“Because there’s nothing social about it. It’s not bringing a better quality of life, and so much of it is not honest. There are some days that I want to share the worst of my songwriting experience. But I don’t want to feel like I’m burdening my fans and being negative. I feel as though there needs to be more honesty because, generally, we’re all just putting the images out there of the most positive moments in life, and it’s distorting our perception of reality.
“TikTok is a very different thing in America than it is in China. In China, it’s an educational-based platform, completely different to the mundane, mindless content that they are constantly pushing in the States. So, something to consider.”
A Spiritual Person
Having met Sari at HRH Blues in Sheffield, she seems to be a spiritual person, not necessarily in any sort of religious way. “Well, I do believe that there is a purpose for our lives,” she says, “That we all have something to contribute and that we’re all spiritual beings having a human experience. We need to recognise each other that way and see how we’re all just so connected.
“We have so much more in common with each other than our differences would lead us to believe. Learn to agree, to disagree with respect, and have conversations. Stop focusing on the false concept of celebrity, which Robin talks about in Flatter To Deceive.”
“We’re so obsessed with it. Everything is celebrity. TV and social media influencers. The people around us every day are the people that are worth investing our time with. We go through life and don’t even see people. We’re on our phones to connect with people on social media. We’ll ride an elevator and not say hello to the person standing next to us in a little box and idolise a celebrity, and yet not even thank the bathroom attendant who is working a miserable job to make our life a little bit more comfortable. We really need to shift our perspective and stop seeing people that are valuable as invisible.”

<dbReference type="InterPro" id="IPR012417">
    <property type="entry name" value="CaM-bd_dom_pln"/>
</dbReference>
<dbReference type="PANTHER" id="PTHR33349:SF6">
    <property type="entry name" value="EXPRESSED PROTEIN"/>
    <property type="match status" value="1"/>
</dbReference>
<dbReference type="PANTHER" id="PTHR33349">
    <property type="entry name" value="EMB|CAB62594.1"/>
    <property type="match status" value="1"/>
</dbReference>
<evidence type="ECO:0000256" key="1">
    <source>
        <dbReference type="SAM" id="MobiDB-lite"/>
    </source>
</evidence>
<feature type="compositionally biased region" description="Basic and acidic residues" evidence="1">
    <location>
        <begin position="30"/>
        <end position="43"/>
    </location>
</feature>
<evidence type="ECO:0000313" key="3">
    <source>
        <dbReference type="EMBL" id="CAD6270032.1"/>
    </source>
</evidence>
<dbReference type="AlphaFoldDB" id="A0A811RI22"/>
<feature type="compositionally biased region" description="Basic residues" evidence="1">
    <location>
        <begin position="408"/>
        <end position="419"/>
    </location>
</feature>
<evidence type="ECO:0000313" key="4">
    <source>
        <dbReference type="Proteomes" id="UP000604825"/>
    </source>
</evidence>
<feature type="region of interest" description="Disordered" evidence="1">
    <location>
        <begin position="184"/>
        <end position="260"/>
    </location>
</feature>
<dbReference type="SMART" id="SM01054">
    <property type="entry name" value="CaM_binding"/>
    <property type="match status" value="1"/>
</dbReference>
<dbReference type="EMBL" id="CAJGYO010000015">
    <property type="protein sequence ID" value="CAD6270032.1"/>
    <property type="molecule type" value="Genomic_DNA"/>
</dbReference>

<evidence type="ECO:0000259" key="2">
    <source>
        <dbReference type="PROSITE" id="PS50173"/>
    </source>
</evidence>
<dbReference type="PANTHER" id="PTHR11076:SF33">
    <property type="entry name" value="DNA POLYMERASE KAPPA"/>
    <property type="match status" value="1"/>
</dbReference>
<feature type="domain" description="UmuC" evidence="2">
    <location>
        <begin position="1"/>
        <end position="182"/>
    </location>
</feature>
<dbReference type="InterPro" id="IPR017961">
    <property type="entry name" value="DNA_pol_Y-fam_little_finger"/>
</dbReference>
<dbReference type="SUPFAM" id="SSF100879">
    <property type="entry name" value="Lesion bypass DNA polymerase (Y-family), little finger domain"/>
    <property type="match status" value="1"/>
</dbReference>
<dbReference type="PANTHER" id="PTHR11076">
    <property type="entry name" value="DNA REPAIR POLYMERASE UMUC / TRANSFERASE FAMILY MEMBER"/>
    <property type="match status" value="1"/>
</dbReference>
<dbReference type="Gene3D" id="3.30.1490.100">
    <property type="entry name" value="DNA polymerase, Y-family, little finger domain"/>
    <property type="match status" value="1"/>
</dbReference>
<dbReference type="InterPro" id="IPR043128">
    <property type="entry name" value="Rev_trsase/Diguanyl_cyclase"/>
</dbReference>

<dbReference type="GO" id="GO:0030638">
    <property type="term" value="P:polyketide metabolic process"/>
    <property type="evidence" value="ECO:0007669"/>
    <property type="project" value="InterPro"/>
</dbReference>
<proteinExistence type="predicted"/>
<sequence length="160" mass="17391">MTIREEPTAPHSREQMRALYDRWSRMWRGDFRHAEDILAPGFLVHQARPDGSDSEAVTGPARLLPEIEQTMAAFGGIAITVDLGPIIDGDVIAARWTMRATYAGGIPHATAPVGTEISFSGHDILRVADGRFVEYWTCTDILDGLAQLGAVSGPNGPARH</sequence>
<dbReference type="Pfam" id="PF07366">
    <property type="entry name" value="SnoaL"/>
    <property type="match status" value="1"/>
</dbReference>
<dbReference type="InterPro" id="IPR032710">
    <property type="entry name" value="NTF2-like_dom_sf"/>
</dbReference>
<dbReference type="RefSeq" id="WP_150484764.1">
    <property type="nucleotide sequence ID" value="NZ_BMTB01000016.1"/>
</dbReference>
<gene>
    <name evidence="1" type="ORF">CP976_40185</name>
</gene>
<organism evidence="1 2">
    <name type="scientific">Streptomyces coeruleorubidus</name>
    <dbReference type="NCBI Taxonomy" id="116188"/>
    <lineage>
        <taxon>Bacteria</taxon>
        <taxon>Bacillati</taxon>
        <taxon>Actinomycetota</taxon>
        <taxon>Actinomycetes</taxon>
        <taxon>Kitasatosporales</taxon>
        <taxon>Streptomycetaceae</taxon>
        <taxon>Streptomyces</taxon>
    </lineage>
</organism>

Blues music is such a wide thing, I say. Mood-wise, traditional blues might be ‘My Baby Left Me’, but now also upbeat blues. It covers that whole thing but in such a raw way as a genre.
“That’s the beauty of blues music,” Sari says. “I fell in love with it because it’s about real people. Real stories about real people played by real musicians. I mean, how much more honest and authentic can you get? It’s just a question of reinterpreting the music.
“I can sing blues music with my own authentic voice, incorporating my own life experience. That’s why when I sing a song like I Just Wanna Make Love to You in the first line of the song, Willie Dixon writes, ‘I don’t want you to be no slave’.
“Now that was literal. So now, I have to reinterpret that, so I changed the arrangement of the song so that it can feel honest from my perspective and my life experience. The same thing how I had to reimagine singing a song like Black Betty [Lead Belly] and Where Did You Sleep Last Night (In the Pines).
“I think that is what helps keep the genre alive and vibrant because everything changes as we change. It’s the same in fashion and in food. Every art is constantly evolving, depending on how the times inform the artists that are creating the art.”
A Real Afterglow
All human life is in the blues, I say. One of the most striking tracks on the album is I Will Always Be Your Shelter. That power touches people. It’s slow, soulful and warming, and I think it can mend broken hearts. There’s a real afterglow about the whole thing. Titanic is possibly not the right word, but it is just an epic, incredibly soulful song.
“When it came time to record that song, that one presented the biggest emotional challenge for me,” Sari says. “In order to get into the right headspace, I had to allow myself to be emotionally vulnerable. But every time I was rehearsing the song on my own, I would break down. You can get away with that in a live performance if it’s real. But for an album, I knew I had to give a more controlled performance.
“But there’s a really fine line between being really honest, open and transparent and having that control where you’re not going too far. You don’t want to be sobbing all over the place.
“That was a really hard one. But, you know, I focused on Robin’s guitar, and it felt like it was just like a wave carrying me somewhere safe, and I just stayed there. I was very happy when we got it on the first or second take because I was really concerned.”